The family of three Imperial Valley women who were killed in a car accident after Immigration and Customs Enforcement agent Cole Joseph Dotson ran a stop sign at a high rate of speed and collided with their vehicle on a country road near El Centro in 2009.
Dotson was arraigned late last month on three charges of Vehicular manslaughter, but the families of Sandra Garcia, Patricia Martinez-Reyes and Maria Consuelo say they still don’t feel like justice is being properly served.
According to Alfredo Garcia, son of Sandra Garcia, Dotson is still on duty and working for ICE.
“I would have thought they would have stopped him from working,” Garcia said. “I don’t see how somebody can cause such a thing like that and still be working and going through life like nothing happened. It’s something that you just don’t expect.”
Dotson plead not guilty to the charges at his arraignment on Tuesday, May 31 and Garcia says he was laughing and joking as he left the courthouse.
“He’s out like nothing happened. He can wake up and go to his job and continue working,” Garcia said. “I don’t see how it’s fair to our family. If it was a citizen other than law enforcement I’m pretty sure they would have been put in jail within the first two days.”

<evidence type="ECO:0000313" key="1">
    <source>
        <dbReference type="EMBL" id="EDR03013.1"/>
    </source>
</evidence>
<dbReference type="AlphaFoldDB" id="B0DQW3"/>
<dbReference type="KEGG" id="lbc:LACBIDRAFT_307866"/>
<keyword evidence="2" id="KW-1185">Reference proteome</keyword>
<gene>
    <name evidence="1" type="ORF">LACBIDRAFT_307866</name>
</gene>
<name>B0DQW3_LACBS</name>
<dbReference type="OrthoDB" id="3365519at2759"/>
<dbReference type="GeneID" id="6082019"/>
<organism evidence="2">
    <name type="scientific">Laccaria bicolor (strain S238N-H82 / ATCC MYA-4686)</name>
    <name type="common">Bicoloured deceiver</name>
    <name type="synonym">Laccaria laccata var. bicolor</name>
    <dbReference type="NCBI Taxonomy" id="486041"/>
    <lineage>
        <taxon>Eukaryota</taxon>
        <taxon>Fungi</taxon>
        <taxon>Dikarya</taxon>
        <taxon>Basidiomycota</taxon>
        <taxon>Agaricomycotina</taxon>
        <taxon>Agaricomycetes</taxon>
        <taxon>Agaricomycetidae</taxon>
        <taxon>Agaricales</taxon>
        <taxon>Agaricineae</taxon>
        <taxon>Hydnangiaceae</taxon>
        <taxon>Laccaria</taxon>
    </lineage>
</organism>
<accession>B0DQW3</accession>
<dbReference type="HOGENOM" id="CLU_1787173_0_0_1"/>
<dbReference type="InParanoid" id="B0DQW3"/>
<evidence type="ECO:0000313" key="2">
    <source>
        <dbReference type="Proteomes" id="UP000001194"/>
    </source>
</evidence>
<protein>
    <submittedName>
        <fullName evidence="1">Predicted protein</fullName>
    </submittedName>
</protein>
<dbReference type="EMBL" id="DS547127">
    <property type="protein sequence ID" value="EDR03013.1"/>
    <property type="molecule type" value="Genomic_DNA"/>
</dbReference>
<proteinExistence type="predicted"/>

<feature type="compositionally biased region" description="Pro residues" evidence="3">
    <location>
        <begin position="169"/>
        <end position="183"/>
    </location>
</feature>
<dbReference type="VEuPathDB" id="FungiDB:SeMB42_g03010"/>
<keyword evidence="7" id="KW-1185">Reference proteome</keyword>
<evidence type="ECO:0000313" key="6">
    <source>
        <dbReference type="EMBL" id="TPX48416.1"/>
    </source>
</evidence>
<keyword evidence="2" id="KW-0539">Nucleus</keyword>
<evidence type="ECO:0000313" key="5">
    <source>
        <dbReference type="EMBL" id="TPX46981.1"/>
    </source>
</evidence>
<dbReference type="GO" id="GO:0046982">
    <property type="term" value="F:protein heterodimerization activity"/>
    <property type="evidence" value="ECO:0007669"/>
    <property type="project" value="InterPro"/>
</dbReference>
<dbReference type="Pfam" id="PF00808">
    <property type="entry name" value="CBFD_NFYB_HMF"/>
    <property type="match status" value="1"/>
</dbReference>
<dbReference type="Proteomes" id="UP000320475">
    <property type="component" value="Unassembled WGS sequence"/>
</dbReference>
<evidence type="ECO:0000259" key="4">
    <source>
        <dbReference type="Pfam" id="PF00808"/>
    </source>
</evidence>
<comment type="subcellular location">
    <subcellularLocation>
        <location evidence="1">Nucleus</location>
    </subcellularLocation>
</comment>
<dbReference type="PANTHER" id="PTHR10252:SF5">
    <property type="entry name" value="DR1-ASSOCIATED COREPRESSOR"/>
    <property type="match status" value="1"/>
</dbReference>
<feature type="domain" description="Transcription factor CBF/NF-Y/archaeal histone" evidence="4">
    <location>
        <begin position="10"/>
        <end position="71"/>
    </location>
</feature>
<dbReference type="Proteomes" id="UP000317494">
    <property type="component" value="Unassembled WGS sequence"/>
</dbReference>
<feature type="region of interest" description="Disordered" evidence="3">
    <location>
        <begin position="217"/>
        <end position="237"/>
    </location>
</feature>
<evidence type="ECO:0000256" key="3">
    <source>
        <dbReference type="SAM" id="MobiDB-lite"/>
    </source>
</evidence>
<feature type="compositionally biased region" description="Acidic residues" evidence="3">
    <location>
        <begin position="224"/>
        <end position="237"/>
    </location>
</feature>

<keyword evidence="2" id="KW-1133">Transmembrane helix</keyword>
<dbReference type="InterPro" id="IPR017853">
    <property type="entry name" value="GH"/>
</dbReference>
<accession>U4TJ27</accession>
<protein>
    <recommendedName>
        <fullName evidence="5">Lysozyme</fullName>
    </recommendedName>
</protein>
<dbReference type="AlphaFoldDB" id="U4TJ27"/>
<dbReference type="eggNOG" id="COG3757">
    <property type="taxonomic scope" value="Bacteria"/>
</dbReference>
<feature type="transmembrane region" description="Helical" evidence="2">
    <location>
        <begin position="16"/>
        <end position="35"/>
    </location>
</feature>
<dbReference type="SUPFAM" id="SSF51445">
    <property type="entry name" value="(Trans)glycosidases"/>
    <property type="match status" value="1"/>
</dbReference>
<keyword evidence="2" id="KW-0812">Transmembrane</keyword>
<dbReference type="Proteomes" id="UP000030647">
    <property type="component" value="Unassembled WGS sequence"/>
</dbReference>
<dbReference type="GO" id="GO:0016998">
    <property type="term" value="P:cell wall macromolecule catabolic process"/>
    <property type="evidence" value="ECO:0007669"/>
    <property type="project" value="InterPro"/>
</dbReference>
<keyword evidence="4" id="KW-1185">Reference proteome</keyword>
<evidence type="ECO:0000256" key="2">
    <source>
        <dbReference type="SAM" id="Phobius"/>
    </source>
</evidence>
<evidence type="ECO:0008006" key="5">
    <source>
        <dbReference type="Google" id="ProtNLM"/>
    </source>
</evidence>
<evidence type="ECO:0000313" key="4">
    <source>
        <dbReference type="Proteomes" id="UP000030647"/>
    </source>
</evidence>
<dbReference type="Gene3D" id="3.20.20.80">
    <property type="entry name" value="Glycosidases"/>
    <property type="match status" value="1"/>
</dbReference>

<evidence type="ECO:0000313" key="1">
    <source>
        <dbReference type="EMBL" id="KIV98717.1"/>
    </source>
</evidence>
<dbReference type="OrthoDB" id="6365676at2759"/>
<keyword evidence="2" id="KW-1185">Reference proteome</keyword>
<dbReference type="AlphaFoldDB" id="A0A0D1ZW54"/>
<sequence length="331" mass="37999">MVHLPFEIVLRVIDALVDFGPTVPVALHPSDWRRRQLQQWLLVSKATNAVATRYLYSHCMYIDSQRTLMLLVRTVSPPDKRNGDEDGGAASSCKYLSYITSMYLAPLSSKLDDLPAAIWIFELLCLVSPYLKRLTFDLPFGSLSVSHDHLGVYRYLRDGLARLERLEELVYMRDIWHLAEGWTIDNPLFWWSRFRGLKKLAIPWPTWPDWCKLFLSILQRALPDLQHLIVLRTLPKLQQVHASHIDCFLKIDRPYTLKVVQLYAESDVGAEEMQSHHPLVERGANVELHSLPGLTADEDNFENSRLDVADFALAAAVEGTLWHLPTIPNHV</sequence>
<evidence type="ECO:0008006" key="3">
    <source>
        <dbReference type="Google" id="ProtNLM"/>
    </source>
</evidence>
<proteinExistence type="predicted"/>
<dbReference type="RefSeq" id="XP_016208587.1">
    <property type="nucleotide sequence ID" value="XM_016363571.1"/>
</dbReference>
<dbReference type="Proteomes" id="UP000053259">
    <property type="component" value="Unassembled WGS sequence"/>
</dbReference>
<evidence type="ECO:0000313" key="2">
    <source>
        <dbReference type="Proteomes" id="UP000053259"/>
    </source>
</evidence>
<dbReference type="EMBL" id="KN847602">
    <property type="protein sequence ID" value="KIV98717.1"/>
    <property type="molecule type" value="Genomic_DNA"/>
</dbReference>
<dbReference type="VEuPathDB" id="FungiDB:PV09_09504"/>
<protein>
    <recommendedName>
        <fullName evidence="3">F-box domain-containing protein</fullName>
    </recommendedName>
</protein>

Dotson is scheduled for a pre-trial hearing on July 12 and Garcia says he hopes all the proper steps are taken and that justice is truly served.
“We just want everything to be handled the right way,” he said. “It won’t bring my mom back, but at least it will give us a little relief knowing that there are consequences for every action you take. For him to not deal with the consequences is not fair.”
Garcia says that he’s not happy with the way ICE or the government has handled the entire case.
“We haven’t even heard or received a call from the government saying we’re sorry for your loss,” he said. “We’ve had no help from them at all.”
The families of the women ended up having to take out a loan of $14,000 to pay for funeral expenses after they asked ICE to cover the charges and were refused. Garcia says the agency told him that they couldn’t set a precedence of paying for burial expenses.
For now, Garcia says he’ll wait to see what happens at Dotson’s trial, but he also says he’ll work to tell people about what he calls the injustices he sees in the judicial system.
“I want the people to hear what really happened,” he said. “I’m not just going to stay quiet. It’s just not fair.”
An ICE Public Relations officer told the Holtville Tribune that they could not provide any comment because the case is ongoing, but they were able to confirm that Dotson is still on duty, but has been moved to administrative work and is not active in the field.